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The Hindu Succession Act, 1956

February 26, 2020
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Hindu Succession Act 1956

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This article has been written by Ishaan Banerjee studying in Vivekananda Institute of Professional Studies, affiliated to Guru Gobind Singh Indraprastha University. This article gives an overview of the Hindu Succession Act, 1956 and explores who can get property by succession and in what order. 

Introduction

The Hindu Succession Act, 1956 is an Act relating to the succession and inheritance of property. This Act lays down a comprehensive and uniform system which incorporates both succession and inheritance. This Act also deals with intestate or unwilled (testamentary) succession. Therefore, this Act combines all the aspects of Hindu succession and brings them into its ambit. This article shall further explore the applicability, and the basic terms and definitions and the rules for succession in the case of males and females. 

Applicability

Section 2 of this Act lays down the applicability of this Act. This Act is applicable to:

However, this Section shall not apply to any Scheduled Tribes covered under the meaning of Article 366 of the Constitution, unless otherwise directed by the Central Government by a notification in the Official Gazette. 

Who qualifies as a Hindu, Sikh, Jain or Buddhist?

Basic terms and definitions

Agnate

Section 3(1)(a) defines ‘agnate’. A person is said to be an agnate of another if the two are related by blood or adoption wholly through males. 

Cognate

Section 3(1)(c) defines a person to be a ‘cognate’ of another if such a person is related to the other by blood or through adoption but not wholly through males.

Heir

According to Section 3(1)(f), ‘heir’ is any male or female person, who is entitled to receive the property of the intestate. 

Intestate

According to Section 3(1)(g), a person who dies without leaving behind a will is referred to as intestate. 

Related 

According to Section 3(1)(i), ‘related’ means the relationship between kin( kinship), which should be legitimate. Illegitimate children shall be deemed to be related to their mother and to one another, and their legitimate descendants shall be deemed to be related to them and to one another.

Which properties does this Act not apply to?

Section 5 lays down the properties that this Act does not apply to:

Types of succession

Testamentary Succession

When the succession of the property is governed by a testament or a will, then it is referred to as testamentary succession. Under Hindu law, a Hindu male or female can make the will for the property, including that of a share in the undivided Mitakshara coparcenary property, in favour of anyone. This should be valid and legally enforceable. The distribution will be under the provisions of the will and not through the laws of inheritance. Where the will is not valid, or not legally enforceable, then property can devolve through the law of inheritance.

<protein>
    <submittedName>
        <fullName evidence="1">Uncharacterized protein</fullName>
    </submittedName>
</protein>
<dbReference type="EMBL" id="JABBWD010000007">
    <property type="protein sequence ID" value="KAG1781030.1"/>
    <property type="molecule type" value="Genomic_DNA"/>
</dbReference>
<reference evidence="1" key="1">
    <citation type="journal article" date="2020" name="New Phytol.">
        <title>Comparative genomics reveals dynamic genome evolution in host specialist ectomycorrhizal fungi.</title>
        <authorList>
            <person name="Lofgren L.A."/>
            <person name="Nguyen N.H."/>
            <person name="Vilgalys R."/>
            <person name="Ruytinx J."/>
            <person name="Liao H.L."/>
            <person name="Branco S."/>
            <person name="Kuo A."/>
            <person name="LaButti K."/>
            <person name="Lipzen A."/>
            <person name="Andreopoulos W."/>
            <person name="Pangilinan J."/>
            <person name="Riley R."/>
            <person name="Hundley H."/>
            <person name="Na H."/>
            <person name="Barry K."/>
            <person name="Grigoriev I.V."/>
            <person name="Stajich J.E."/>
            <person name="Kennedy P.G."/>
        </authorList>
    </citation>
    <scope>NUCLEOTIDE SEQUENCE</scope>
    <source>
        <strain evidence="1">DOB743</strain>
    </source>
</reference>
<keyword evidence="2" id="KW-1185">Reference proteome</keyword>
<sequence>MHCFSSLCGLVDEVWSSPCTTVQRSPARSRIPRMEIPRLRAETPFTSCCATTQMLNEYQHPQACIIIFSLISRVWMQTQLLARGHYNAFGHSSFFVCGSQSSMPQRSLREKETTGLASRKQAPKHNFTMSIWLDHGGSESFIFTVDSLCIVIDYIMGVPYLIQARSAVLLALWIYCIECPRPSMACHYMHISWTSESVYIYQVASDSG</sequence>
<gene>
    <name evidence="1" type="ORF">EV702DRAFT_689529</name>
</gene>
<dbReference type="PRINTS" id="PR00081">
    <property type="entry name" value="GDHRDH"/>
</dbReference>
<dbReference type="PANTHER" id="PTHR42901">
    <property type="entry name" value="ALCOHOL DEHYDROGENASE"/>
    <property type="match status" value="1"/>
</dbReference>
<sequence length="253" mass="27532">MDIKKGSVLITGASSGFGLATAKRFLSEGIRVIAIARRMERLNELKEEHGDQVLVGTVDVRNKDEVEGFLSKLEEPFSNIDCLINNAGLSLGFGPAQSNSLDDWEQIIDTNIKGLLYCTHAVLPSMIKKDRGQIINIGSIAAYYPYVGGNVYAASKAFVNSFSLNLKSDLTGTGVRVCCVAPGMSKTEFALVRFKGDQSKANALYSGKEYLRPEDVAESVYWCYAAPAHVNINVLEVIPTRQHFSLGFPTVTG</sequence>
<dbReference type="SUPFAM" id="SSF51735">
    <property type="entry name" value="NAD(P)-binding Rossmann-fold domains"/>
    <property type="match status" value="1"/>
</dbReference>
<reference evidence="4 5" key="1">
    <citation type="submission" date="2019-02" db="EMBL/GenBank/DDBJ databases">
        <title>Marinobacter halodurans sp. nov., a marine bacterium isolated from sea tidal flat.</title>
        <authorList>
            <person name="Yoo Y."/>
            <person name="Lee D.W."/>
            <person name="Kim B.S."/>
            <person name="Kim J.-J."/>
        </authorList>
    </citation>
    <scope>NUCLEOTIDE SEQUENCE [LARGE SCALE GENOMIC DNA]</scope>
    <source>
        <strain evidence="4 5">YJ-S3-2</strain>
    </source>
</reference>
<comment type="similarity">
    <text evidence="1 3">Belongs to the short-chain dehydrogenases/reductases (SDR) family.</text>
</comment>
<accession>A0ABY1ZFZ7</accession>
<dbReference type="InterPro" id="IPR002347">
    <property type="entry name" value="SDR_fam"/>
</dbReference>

Intestate Succession 

Intestate has already been defined above as someone who dies leaving behind no will or testament. When such a situation happens, then this property will be distributed among the legal heirs by following the laws of inheritance. 

Rules for ownership in the case of males

Section 8 lays down the general rules for the succession in the case of males. Section 8 applies in cases where succession opens after the commencement of the Act. It is not necessary that the death of the male Hindu, whose property has to be devolved by inheritance, should take place after the commencement of this Act. For example: if a father, during his lifetime, settles his property in favour of his wife and after the death of his wife, wishes that it should pass to his daughter, and the daughter dies after the commencement of this Act, then the succession will open and the property would devolve according to Section 8.

Classification of heirs

Heirs are classified into four categories:

Class I heirs 

All of them will inherit simultaneously and even if any of them is present, then the property will not go to the Class II heirs. All Class I heirs have absolute rights in the property and the share of a Class I heir is separate, and no person can claim a right by birth in this inherited property. A Class I heir cannot be divested of his/her property, even by remarriage or conversion etc. 

Until the Hindu Succession (Amendment) Act, 2005, the Class I heirs consisted of twelve heirs, eight of which were females and four were males, but after 2005, four new heirs were added, of which eleven are female and five are male.

Now we will observe who classifies as son, mother, daughter or widow and what kind of interests they have in the property. 

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Son